Are those valid concerns?
BROWN: “That’s a legitimate thing to say. But I’ve done both. It’s much easier to go from pro to college, in my mind. The second you walk into the (college) locker room, you have instant credibility with the kids. They all want to be where you were. That’s huge.
“The college game is going more toward the pro game, in my mind. Getting (assistant coach Dane) Fife, having (assistant coach) Mike Roberts there. I’m sure they are going to get another guy who will make Woody’s adjustment easier.
“Hiring Thad Matta (as assistant athletic director to work with the basketball program) was an unbelievably brilliant decision.
“Thad was in Indiana at Butler as an assistant when I was with the Pacers. I got to know him. He’s such a great resource for Mike.
“IU is so unique. When I went to the Pacers, I always knew Indiana was a basketball state. But I wasn’t even close to understanding how important basketball was there.
“I think getting Fife and having Mike Roberts around and Thad, he’ll get another bulldog out there that will help him.”
QUESTION: Friends of Woodson’s have told me that Mike has always told his friends how much he loved Indiana basketball and that he wanted to go back. Were you aware of that?
BROWN: “Oh, my gosh. yes. Mike and I last year or maybe the year before, we went to visit Coach (Bob) Knight in Bloomington. Then we went to practice and then we went out to dinner with coach Knight and his wife, Karen.
“It was amazing going back there and seeing Mike’s pictures with his crazy haircut. He’s always had a love for that place. He met his wife (Terri) there.
“We used to argue between North Carolina (Brown’s alma mater), Kansas (where Brown won the 1988 NCAA title) and Indiana which was the best program.”
QUESTION: Woodson played on the 1976 Indiana high school all-stars and wasn’t named Mr. Basketball. A player who went to your school, North Carolina, Dave Colescott, was.
BROWN: “Yeah, I remember. And Mike is still pissed off about it.”
QUESTION: And in a great trivia question, there were 2 guys on that Indiana all-star team who became NBA head coaches. The other one was standing next to Mike in the team picture — Terry Stotts of Bloomington North, the coach of the Trailblazers.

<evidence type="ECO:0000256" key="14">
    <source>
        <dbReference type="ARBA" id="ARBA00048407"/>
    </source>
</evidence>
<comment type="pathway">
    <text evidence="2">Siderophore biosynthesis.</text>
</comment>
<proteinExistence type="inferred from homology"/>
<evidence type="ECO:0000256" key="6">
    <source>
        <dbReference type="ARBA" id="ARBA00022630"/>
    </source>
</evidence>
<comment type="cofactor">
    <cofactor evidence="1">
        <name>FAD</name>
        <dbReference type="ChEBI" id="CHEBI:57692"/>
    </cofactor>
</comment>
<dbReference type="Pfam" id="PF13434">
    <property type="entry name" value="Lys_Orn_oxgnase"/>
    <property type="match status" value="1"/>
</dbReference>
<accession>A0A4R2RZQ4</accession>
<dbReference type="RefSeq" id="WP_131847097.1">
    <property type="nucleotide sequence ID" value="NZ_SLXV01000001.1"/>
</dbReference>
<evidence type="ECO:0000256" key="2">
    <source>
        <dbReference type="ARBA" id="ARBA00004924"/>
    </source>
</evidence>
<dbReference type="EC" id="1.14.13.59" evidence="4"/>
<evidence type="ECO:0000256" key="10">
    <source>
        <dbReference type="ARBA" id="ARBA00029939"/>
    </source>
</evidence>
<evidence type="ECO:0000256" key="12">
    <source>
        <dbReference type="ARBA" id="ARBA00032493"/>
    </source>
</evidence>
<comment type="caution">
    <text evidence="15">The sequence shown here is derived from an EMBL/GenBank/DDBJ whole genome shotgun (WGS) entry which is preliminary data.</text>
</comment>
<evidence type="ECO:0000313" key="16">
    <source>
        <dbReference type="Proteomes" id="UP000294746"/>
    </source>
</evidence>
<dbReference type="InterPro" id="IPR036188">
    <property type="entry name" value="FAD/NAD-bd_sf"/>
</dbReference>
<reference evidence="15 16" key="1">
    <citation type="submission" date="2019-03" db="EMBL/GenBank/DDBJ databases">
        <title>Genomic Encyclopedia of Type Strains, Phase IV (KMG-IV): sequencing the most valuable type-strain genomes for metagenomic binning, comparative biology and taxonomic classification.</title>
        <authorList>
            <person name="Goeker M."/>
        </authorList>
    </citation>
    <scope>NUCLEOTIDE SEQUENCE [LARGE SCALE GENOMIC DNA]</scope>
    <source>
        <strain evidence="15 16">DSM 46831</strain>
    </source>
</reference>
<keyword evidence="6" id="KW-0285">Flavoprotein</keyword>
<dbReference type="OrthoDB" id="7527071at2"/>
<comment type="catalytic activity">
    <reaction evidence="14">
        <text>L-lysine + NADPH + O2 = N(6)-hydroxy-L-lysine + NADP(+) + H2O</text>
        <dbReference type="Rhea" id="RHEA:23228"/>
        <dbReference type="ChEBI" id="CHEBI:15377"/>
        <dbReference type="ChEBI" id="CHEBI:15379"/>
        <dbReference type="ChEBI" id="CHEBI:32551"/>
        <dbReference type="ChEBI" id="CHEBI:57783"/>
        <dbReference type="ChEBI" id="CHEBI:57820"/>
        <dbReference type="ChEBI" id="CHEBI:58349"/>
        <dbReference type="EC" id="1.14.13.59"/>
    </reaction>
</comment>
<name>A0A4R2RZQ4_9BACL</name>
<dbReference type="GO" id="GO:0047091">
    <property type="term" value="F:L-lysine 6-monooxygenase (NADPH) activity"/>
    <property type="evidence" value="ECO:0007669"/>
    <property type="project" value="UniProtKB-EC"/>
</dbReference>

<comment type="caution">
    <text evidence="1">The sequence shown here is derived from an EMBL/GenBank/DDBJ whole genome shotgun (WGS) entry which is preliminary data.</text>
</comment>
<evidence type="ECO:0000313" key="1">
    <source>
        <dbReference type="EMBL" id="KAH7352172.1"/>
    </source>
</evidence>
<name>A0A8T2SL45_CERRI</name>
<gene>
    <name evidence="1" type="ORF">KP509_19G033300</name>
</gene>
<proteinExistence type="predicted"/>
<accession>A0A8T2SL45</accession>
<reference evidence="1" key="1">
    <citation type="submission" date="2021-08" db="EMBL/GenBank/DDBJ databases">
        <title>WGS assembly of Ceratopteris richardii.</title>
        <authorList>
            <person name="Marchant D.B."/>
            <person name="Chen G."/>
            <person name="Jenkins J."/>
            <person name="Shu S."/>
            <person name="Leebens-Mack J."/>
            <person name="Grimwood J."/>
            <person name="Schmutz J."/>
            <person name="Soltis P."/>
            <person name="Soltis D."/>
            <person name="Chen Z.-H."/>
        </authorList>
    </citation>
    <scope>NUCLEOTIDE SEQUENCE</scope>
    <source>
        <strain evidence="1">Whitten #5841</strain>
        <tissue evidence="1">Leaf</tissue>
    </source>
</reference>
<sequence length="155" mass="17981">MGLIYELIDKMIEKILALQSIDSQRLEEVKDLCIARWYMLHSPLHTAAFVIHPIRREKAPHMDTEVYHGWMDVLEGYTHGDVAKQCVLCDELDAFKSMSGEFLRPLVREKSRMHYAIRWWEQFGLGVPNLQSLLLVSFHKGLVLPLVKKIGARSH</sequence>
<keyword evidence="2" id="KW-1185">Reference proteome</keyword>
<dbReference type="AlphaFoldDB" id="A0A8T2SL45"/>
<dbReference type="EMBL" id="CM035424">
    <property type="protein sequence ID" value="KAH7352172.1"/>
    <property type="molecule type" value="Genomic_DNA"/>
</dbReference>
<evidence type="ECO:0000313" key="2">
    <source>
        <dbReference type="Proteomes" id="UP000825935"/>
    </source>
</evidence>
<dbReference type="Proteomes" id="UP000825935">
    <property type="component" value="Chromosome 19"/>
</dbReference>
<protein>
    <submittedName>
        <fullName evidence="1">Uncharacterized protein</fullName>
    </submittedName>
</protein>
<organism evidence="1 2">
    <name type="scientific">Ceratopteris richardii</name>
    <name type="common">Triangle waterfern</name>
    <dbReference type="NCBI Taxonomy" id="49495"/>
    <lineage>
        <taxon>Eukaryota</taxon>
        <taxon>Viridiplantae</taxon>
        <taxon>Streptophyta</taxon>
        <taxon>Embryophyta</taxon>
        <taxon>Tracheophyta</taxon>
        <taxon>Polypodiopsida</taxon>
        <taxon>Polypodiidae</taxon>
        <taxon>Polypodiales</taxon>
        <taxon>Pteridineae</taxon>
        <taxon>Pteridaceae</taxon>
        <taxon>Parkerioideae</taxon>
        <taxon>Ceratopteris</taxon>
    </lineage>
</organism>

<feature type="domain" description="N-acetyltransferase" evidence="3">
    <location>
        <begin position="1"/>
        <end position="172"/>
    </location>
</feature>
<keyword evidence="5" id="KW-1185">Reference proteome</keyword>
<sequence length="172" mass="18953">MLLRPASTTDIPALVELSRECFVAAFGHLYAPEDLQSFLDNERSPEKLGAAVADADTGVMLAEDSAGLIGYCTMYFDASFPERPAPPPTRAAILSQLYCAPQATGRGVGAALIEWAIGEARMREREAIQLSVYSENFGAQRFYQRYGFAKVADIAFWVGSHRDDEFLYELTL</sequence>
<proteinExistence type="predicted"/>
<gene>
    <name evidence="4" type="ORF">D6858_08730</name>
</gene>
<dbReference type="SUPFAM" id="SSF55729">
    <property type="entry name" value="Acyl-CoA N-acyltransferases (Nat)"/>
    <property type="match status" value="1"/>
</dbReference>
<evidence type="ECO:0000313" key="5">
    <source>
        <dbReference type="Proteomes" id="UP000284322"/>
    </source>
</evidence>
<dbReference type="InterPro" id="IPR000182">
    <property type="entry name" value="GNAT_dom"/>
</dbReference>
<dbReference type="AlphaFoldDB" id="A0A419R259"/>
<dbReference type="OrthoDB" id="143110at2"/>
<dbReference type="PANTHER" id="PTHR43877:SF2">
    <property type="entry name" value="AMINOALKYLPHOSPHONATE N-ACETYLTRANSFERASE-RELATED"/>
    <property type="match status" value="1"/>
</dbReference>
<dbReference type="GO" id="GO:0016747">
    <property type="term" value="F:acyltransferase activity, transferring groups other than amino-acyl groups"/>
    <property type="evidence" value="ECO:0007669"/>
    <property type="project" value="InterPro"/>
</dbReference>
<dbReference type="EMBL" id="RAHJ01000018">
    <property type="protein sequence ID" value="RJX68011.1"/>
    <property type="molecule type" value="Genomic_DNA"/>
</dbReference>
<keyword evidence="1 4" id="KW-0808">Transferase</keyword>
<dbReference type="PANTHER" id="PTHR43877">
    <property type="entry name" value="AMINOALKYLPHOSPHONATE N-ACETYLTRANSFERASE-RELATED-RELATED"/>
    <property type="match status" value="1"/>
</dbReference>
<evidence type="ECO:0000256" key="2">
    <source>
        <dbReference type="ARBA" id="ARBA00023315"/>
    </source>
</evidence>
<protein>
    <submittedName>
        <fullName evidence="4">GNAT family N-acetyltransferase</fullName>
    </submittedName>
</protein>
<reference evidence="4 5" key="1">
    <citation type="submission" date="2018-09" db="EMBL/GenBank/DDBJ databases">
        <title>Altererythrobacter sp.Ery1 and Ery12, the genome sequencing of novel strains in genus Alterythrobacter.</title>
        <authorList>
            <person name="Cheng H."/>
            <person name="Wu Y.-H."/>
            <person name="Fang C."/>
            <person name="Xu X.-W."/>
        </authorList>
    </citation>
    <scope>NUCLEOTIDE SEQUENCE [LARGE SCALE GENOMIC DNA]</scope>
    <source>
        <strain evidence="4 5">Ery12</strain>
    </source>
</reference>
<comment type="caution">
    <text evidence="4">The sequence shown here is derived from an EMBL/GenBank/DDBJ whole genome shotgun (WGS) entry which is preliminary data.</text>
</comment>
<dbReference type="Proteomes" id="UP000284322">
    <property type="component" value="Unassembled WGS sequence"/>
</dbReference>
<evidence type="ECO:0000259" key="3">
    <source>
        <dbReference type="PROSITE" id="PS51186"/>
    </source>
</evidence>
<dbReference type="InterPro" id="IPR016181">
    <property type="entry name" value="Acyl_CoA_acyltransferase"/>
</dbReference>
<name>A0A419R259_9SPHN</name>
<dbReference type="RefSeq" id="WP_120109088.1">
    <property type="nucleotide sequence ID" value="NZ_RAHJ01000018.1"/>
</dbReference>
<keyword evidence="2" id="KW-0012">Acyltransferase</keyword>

BROWN: “I didn’t realize that. How about that?
“I was close to Tom Crean. I went to see him at IU. Bruiser (Flint) was there (as an assistant to Archie Miller). Mike Roberts, I’ve known him. I’ve known Archie indirectly, through coach (John) Calipari. Archie’s Dad (John Miller) coached Cal when he was growing up. I’ve been around Indiana.
“I just think it’s a perfect time to have Mike be there and I know how much he wants to be there.
“When I went back to Carolina, coach (Smith) asked me to help him coach. Every home I walked into, I could sit down and say, ‘I played for this man, I went to school here. I got my degree there. He’s always been a part of my life.’
“The school is one thing. I didn’t go to Carolina because of North Carolina. I went because of coach Smith and coach (Frank) McGuire. But I didn’t realize what Carolina meant.
“Woody knows what Indiana means. He knows being the head coach, what that means there. I think that’s so important.”
QUESTION: He’s also close to a number of former players like Quinn Buckner, Scott May, Randy Wittman and others, which is helpful.
BROWN: “Oh yeah. The former players supported him. So did a lot of other people. Donnie Walsh (the former Pacers’ general manager) called. I called. (Knicks coach) Tom Thibodeau called. I’m sure others did.
“I have nothing against Archie or Tom Crean or Mike Davis or Kelvin Sampson. They’re all wonderful. I think they’re all great.
“But it’s time for a former Indiana guy. Just like Roy (Williams) stepping down at North Carolina and Hubert (Davis, a former UNC player) got the job.
“It’s the right thing to do. Mike is the right person at the right time.”
QUESTION: One final question. Adrian Wojnarnowski of ESPN tweeted that Woodson talked to you about a possible role on the Indiana staff.
Is that something you and Mike have discussed? Is it a move you’re considering?
BROWN: “Let Woody talk to you about that. I’m good. I’m a phone call away. I’ll probably be in Bloomington as much as Terri will be there.
“I’m all right where I am. I'm just thrilled that he’s going to be here. We’re always going to be on the phone talking about things. Any way I can help, all my guys, I just love sharing what I was taught.”
Copyright 2021 WDRB Media. All Rights Reserved.